On happy fish

Last weekend I went back to the fish market. I didn’t get there until about half an hour before the end, thanks to yoga, but there were still fish on offer.

Some of the sellers remembered me from last time, and some I spoke to for the first time.

One, when I asked him what his fish needed in order to be happy, shook with laughter and said he’d never heard of happy fish before. Apparently I am the first person he’s spoken to who wants their fish to be happy, as opposed to healthy, or the right colour, or good at producing young.

I think happy is a good criteria.

I came home with 21 new fish…

I’m going to need a fourth aquarium soon, at this rate ;).

On using the wrong strap

Backpacks, like suitcases, are something I ought to know more about than I do. I have carried some kind of backpack/rucksack/satchel/shoulder bag/handbag/bookbag/shopping bag/sport-kit-bag/…. almost every day for the last 25 years, on average probably multiple times per day.

Having said that, and considering how long quarter of a century sounds, I haven’t actually had that many different bags.

This is mostly because I get attached to them but also because I don’t like shopping much. This means I wear (/use?) them until they wear out or fall to bits, whichever comes first.

My latest is no exception.

It was one of the last in a box in Aldi. It was (and is :)) purple and perfectly tined to coincide with finally having to admit that a bag with 2 broken zips is more than defunct. It was perfect, in the way that only Aldi-backpacks can be perfect.

I bought it and ignored the small voice telling me it was probably sewn together by small Chinese children, pacifying my conscience with the knowledge that if I bought it it would almost definitely get more use than leaving it for someone else (which admittedly is no excuse for child labour).

That was a couple of years ago.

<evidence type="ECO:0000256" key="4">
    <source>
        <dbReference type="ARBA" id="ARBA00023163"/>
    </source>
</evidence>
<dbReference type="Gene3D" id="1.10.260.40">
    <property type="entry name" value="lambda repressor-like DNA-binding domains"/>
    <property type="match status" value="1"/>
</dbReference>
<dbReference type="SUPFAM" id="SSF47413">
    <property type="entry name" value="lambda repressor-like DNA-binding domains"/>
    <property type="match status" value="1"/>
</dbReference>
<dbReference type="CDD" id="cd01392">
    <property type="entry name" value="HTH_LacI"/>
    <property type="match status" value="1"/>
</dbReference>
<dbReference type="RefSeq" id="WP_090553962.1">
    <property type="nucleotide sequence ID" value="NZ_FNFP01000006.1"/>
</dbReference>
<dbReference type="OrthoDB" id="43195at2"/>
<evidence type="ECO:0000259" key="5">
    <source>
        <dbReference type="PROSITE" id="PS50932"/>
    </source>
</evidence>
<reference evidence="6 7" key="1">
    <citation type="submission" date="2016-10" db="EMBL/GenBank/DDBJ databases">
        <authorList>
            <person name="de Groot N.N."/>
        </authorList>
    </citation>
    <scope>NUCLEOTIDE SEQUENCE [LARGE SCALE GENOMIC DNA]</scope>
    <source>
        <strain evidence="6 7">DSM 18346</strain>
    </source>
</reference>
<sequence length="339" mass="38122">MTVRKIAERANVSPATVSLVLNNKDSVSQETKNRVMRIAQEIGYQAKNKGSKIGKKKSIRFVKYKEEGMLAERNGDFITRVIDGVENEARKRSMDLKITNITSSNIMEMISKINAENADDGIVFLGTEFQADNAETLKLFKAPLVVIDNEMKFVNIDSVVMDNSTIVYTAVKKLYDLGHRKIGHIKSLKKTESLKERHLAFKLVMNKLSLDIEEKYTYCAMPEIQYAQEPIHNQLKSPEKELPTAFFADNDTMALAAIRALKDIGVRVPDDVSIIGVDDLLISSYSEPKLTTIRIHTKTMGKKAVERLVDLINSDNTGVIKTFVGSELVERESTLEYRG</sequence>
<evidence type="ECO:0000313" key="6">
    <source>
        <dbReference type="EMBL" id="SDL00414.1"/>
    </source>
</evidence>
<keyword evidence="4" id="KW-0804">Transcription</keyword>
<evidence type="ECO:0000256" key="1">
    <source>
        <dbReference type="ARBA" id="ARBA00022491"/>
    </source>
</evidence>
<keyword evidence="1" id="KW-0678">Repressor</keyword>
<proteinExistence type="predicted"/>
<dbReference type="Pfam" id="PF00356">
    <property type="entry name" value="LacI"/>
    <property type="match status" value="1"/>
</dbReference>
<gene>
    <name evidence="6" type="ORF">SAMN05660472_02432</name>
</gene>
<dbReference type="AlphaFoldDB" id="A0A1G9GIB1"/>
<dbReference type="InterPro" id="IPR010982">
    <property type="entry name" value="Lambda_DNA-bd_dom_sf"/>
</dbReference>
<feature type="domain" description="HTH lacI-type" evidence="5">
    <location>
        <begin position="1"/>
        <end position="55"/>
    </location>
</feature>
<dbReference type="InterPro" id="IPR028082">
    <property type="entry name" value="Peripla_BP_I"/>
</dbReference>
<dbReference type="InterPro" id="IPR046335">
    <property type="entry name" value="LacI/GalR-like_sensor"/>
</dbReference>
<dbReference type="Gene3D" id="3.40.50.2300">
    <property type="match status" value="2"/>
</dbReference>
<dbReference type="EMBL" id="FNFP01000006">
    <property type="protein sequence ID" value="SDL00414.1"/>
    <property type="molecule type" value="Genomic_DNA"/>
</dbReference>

These days, as a result of daily maltreatment, 3 tonnes of textbooks and a couple of bottles of water, it looks like this:

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This is a very good example of not heeding the stitch-in-time proverb. I am now looking at a whole lot more than nine stitches! 🙁

My bag is in the process of losing a strap, and I am in the process of coming to terms with the fact that I will need to mend it.

 

 

In the meantime I am learning, or at least trying to learn, to use the other strap instead. It’s a whole lot harder than it sounds.

***

I wear my backpack on both shoulders if I’m walking any distance, but I heave it onto my left shoulder first, and leave it there if I’m only going a couple of paces. If I need to take anything out of it without putting it down, I’ll swing it off my right shoulder and rummage through the contents, leaning the weight on the left strap.

I think this left-shoulderism stems back to a black leather shoulder bag I inherited from a friend (who goes through bags at an astounding rate of knots (or bags) in year 8 or 9. It only had one strap and I had to choose a side. I don’t remember what I did before that.

Moving to Germany meant multiple flights (and other journeys) made with a wheeled suitcase and a laptop bag. I, probably automatically by then, wore my laptop bag on my left (although strangely, often with the strap on my right shoulder), leaving my right side free for a suitcase. Having the suitcase on the right also meant that it was usually between me and the road which I think is generally a good thing.

After 5 or 6 years I had a fight with a suitcase . Now, 11 years on, I am almost incapable of changing sides. It feels so wrong, and my entire stance  unstable,  but I suppose that just means there’s more reason to practise.